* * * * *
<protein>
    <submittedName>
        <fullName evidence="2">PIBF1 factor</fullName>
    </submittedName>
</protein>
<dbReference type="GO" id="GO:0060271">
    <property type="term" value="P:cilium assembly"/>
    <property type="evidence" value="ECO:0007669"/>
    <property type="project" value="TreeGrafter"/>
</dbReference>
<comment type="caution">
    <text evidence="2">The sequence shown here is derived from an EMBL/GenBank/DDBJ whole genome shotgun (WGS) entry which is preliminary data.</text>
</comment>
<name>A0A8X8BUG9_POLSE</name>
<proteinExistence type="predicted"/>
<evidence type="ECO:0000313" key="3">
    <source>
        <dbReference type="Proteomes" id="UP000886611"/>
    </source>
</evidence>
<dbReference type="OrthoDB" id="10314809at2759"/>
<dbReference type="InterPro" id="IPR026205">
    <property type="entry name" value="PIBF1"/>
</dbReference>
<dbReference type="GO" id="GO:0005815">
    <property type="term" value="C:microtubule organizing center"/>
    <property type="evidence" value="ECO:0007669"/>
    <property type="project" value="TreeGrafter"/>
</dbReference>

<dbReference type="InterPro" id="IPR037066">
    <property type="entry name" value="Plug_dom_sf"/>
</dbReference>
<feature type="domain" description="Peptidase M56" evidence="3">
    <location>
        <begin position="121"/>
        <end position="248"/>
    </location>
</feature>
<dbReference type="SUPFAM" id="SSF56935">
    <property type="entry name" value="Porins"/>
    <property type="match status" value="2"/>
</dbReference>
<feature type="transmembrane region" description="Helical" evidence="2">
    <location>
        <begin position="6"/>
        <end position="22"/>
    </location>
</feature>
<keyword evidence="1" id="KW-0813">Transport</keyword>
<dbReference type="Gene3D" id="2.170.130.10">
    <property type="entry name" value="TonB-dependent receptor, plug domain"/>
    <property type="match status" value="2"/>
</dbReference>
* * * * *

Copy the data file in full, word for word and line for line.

<protein>
    <submittedName>
        <fullName evidence="2">PIBF1 factor</fullName>
    </submittedName>
</protein>
<dbReference type="GO" id="GO:0060271">
    <property type="term" value="P:cilium assembly"/>
    <property type="evidence" value="ECO:0007669"/>
    <property type="project" value="TreeGrafter"/>
</dbReference>
<comment type="caution">
    <text evidence="2">The sequence shown here is derived from an EMBL/GenBank/DDBJ whole genome shotgun (WGS) entry which is preliminary data.</text>
</comment>
<name>A0A8X8BUG9_POLSE</name>
<proteinExistence type="predicted"/>
<evidence type="ECO:0000313" key="3">
    <source>
        <dbReference type="Proteomes" id="UP000886611"/>
    </source>
</evidence>
<dbReference type="OrthoDB" id="10314809at2759"/>
<dbReference type="InterPro" id="IPR026205">
    <property type="entry name" value="PIBF1"/>
</dbReference>
<dbReference type="GO" id="GO:0005815">
    <property type="term" value="C:microtubule organizing center"/>
    <property type="evidence" value="ECO:0007669"/>
    <property type="project" value="TreeGrafter"/>
</dbReference>

<dbReference type="InterPro" id="IPR037066">
    <property type="entry name" value="Plug_dom_sf"/>
</dbReference>
<feature type="domain" description="Peptidase M56" evidence="3">
    <location>
        <begin position="121"/>
        <end position="248"/>
    </location>
</feature>
<dbReference type="SUPFAM" id="SSF56935">
    <property type="entry name" value="Porins"/>
    <property type="match status" value="2"/>
</dbReference>
<feature type="transmembrane region" description="Helical" evidence="2">
    <location>
        <begin position="6"/>
        <end position="22"/>
    </location>
</feature>
<keyword evidence="1" id="KW-0813">Transport</keyword>
<dbReference type="Gene3D" id="2.170.130.10">
    <property type="entry name" value="TonB-dependent receptor, plug domain"/>
    <property type="match status" value="2"/>
</dbReference>